Home Authors Books Subjects Events Software Features Links Newsletter Gifts Blog Forum What's New

Gift Review - The Art of Science


Visit bookshop

Also available direct
from the
manufacturer's site.


Trivial Pursuit has proved over many years that there's fun to be had from asking and answering trivia questions. But what could be better than a trivia game based solely on science? Simple answer: this game, because they have done some very clever things with the game play.

The problem is that even within the 'science' topic in a trivia game, many of us have strong and weak subjects. If I do a science question in a general knowledge quiz, I always seem to get a biology question, which can be a bit hit and miss. The brilliant idea in The Art of Science is that each player can choose their best subjects, and play to their strengths.

The game has six categories in all -maths, biology, chemistry, physics, engineering and miscellaneous. (I would have liked a 'history of science' section instead of the last one, but that's just a personal preference and there is a fair amount of history in the miscellany option). It comes with three packs of cards, each card having questions for the six subjects on the front and answers on the back. So far, so familiar. But you win by filling in a score card of points. You might need 8 points in your best subject, 6 in your next best and so on. The brilliant thing is that you choose which subject is best etc. So it's up to you what you need to be up to scratch on. (There are three lengths of game, the longer the game, the more points you need in each category.)

To play you move around a board throwing a dice. You can move in any direction, so can choose the best strategy available. And different squares award you different numbers of points if you get the answer right. Add to this special squares where you can duel or win/lose large numbers of points and it's a very well thought out structure.

Okay, not everyone will want to play it. I think you get a feel for potential players from the suggestions on how to choose who goes first. 'By tradition, the player with the greatest number of university credits is last in the order of play; but other stochastic methods such as rolling the die, using the nearest random number generator, or drawing straws, can be used to decide the order.' Quite. But with the right group of people it is simply superb. Questions vary considerably in obscurity (from 'What compound makes grass green' to 'What is the name of the dimensionless quantity in fluid mechanics that describes whether fluid flow is laminar or turbulent' on one card as an example), but should balance out reasonably well.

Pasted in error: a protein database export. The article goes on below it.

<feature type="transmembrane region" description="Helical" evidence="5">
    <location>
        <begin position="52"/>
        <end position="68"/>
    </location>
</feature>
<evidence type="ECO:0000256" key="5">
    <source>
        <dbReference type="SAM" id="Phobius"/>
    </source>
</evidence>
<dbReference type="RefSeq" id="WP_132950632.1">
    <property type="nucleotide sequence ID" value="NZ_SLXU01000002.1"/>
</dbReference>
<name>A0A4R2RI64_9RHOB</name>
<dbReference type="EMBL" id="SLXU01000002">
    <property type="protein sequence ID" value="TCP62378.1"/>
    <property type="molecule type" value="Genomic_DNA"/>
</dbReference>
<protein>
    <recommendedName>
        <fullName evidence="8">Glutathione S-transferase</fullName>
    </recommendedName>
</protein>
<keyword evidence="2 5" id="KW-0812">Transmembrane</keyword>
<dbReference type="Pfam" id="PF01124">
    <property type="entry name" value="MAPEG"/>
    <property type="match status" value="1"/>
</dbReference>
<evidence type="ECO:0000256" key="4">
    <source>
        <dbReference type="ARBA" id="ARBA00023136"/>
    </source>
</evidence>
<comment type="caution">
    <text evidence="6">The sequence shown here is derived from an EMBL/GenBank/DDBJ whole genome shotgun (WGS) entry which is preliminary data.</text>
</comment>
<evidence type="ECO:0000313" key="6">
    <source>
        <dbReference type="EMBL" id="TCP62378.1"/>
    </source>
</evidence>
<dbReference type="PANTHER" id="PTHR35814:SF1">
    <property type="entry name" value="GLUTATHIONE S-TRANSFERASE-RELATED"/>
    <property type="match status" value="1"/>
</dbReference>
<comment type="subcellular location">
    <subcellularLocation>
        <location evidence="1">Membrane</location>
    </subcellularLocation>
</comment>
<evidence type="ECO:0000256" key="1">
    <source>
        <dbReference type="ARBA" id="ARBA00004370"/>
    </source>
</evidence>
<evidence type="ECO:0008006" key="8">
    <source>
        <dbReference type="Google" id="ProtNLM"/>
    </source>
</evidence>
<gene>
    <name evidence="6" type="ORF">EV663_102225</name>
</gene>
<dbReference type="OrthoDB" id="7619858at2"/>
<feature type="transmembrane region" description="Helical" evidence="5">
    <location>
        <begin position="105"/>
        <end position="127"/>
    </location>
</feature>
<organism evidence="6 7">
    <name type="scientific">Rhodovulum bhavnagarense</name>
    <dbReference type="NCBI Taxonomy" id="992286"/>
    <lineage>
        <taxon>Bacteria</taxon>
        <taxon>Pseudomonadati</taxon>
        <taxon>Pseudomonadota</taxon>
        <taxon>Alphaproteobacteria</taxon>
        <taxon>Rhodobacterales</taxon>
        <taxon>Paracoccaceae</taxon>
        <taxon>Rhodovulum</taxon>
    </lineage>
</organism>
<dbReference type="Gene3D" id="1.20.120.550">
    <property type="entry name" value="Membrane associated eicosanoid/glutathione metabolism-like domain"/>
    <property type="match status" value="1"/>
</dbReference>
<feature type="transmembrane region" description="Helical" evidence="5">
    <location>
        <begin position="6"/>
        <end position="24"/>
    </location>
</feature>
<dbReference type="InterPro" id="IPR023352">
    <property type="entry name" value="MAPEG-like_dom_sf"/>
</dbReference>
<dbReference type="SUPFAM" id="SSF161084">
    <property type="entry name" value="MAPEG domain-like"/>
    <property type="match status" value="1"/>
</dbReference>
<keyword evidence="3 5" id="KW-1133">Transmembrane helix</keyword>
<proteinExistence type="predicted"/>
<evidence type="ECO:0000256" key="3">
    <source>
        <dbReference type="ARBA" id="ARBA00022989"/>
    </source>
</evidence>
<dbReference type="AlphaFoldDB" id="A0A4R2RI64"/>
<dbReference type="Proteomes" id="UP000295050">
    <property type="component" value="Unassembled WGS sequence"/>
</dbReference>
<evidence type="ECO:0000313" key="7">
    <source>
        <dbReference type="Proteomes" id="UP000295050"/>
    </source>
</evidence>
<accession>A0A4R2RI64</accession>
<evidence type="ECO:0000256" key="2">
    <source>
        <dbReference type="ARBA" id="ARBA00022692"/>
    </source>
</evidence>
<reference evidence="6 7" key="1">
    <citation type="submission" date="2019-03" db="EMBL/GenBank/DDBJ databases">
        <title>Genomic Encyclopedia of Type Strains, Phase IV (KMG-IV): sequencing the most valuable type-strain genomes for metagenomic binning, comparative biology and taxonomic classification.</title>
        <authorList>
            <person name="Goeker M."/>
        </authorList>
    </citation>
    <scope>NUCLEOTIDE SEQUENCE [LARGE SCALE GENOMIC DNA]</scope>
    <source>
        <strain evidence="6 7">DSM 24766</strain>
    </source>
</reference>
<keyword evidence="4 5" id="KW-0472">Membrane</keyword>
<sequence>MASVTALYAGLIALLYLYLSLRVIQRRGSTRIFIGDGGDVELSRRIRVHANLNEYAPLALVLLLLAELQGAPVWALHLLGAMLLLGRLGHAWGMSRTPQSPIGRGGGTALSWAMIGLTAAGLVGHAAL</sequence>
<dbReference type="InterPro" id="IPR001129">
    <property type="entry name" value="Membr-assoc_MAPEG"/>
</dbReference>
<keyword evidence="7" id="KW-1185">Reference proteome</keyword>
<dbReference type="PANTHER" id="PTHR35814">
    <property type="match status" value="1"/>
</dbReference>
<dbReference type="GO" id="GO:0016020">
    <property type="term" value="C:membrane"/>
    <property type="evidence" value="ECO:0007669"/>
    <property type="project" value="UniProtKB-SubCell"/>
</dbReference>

I only have two slight grumbles. One is the lack of a card giving a key to the link between colours and subjects (so you probably need to sacrifice a question card to use for this) - the makers are looking into this. The other is the price. This is a polished, professional-looking, well made board game, but even so I thought 39.90 was a bit steep.

All in all a terrific present for a science lover.

Gift category - midrange

Reviewed by Brian Clegg


This site has no connection with Popular Science magazine or other sites and publications with a similar name.

Much of the content of this site is written by popular science writers or friends of popular science writers. Inevitably many of the reviews in such a small community are written by or about someone we know. We always aim to be impartial in our reviews, but there is a connection which we need make clear, as there is no intention to deceive. The content of any review or article is solely the opinion of the author and should not be read or understood on any other basis. The site exists to promote popular science writing and popular science authors and for this reason should be considered promotional material, just as the editorial reviews in an online bookshop or the blurb on the back of a book should be considered promotional.

The website should not be eaten or used where it can come into contact with water.

Disagree with our review? Want to write your own review or comment on a feature? Drop in to the Popular Science forum and have your say!

Part of the Popular Science  site

Copyright Creativity Unleashed Limited
Last update 16 April 2011